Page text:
Genre-bending indie band The High Plains Drifters have released their upbeat holiday single “Santa! Bring My Girlfriend Back!” Check out the first look on Aesthetic Magazine below. Produced by Greg Cohen (Robin Thicke, Nile Rodgers), the track tells the story of a distraught man who seeks solace in drink after having his girlfriend stolen by Santa Claus.
Inspired by a boozy and drama-filled Christmas dinner, the track features an array of instrumentation marrying traditional and contemporary sounds including upbeat marimbas, acoustic guitar chords, and horns reminiscent of everyone’s favorite holiday classics. After waking up the next morning and trying to remember the prior night’s holiday debacle, Larry Studnicky (HPD’s front man) was inspired to put pen to paper and craft the holiday tune after the melodies kept ringing in his head like a hangover.
“Santa! Bring My Girlfriend Back!” is a precursor to The High Plains Drifters forthcoming second album to be released in 2021.
“I cannot think of a better time to release this song than this year. Yeah, it has been a crappy year for the whole world, but at Christmas, perhaps more so than at any other time, the people of the world are going to want things to feel NORMAL again,” shared Studnicky. “They’ll want to have smiles on their faces and to enjoy some old-fashioned Christmas cheer. We hope this song will help them do that.”
The forthcoming collection is the follow up to the band’s debut self-titled album The High Plains Drifters. Their first offering conceptualizes a listening experience of a sonic road trip across the country, where your radio station of choice automatically tunes into different musical genres as you travel. As they propel the listener through various genres (pop-punk, mainstream rock, ballads and more), one thing is certain: The High Plain Drifters offer a cohesive body of “feel good” rock-n-roll. PRESS HERE to stream.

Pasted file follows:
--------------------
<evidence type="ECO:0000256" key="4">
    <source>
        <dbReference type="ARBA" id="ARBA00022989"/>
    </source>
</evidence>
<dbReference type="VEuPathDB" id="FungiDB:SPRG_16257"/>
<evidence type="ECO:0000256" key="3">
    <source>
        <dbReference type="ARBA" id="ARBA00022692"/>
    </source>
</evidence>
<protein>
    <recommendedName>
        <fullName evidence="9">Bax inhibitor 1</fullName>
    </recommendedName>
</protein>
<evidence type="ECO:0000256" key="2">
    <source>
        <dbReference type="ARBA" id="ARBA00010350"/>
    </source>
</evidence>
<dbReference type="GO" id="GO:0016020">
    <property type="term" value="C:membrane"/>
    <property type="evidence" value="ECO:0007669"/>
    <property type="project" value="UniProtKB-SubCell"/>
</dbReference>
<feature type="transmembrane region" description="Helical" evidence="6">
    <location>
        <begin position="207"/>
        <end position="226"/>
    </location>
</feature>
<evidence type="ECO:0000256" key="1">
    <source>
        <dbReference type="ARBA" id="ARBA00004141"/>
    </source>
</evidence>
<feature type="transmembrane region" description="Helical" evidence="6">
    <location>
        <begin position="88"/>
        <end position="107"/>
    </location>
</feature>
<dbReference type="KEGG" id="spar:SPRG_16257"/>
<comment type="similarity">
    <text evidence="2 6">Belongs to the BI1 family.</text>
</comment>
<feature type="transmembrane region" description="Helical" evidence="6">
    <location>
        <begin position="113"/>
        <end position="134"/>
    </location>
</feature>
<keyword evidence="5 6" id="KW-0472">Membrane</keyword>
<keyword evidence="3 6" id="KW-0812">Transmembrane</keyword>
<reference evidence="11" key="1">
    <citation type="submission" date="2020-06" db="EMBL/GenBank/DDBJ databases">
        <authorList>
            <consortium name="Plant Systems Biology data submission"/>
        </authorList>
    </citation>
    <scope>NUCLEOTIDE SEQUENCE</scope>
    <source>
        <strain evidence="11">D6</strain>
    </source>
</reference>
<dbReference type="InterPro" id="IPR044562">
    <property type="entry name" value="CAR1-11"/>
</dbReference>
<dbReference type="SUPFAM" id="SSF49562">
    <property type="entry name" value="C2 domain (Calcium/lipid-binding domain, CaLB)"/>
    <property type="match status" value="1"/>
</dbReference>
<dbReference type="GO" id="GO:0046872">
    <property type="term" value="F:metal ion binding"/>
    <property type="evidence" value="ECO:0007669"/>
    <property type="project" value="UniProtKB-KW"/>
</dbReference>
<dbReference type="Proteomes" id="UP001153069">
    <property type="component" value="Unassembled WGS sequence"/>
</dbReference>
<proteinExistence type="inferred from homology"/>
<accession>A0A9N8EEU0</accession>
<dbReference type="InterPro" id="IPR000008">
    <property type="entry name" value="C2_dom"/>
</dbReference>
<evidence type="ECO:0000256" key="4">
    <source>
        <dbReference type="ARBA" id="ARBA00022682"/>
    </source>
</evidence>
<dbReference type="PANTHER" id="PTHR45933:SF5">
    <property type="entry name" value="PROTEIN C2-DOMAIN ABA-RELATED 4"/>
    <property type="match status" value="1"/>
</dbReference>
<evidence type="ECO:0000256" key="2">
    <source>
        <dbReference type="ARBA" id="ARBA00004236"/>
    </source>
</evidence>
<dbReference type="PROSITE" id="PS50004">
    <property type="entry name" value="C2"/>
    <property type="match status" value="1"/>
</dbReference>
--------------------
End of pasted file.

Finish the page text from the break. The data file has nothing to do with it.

The High Plains Drifters’ founder, lyricist and front man is Larry Studnicky (songwriter, lead & backup vocals), who sings lead and backup vocals on “Santa! Bring My Girlfriend Back!”. The band also features Charles Czarnecki (producer/songwriter, keyboards, lead & backup vocals), John Macom (rhythm & electric guitars, lead & backup vocals), Mike DoCampo (rhythm & electric guitars, backup vocals), Kyle Cassel (drums, backup vocals), and Dave Richards (bass, backup vocals), most of whom are lifelong friends.
Before coming together as The High Plains Drifters, the group’s members worked alongside an array of legendary acts and artists including Pete Townsend, Brian May & Roger Taylor of Queen, Suge Knight of Death Row Records, Fred Schneider of the B-52’s, and Mickey Dolenz of The Monkees. John Macom’s music has been showcased in indie movies and TV shows, including Dawson’s Creek, Party of Five, and Felicity.
Larry on the Creative Process Behind “Santa! Bring My Girlfriend Back!:
“This song was one of the magical ones (a true Christmas miracle!) that came to me in a flash and then came together with the band very easily.
I wrote the first verse and the chorus on the day after Christmas 2018. I had hosted a portion of my side of the family at my home for the holiday. On Christmas day, some very unexpected “drama” erupted. Erupted like a volcano. I don’t want to go into details, but it was not pretty.
Everyone slept in on December 26th. I think that I was the first person into the kitchen and, while puttering around making coffee, the lyrics and melody just popped into my head, starting with “I’ve been drinking way too much this Christmas. My friends all want to know the reason why.” I just went with it — trying right away to figure out “why is the singer drinking like a fish all Christmas?” I came up with the idea that he was in the dumps because his girlfriend had run off with Santa Claus. Once I had that central idea, the rest of the lyrics flowed almost instantly.
In June 2019, I introduced an a cappella version of the song to the full band: John Macom and Mike DoCampo (the guitarists), Charles Czarnecki (keyboards), Kyle Cassel (drums), and Dave Richards (bass).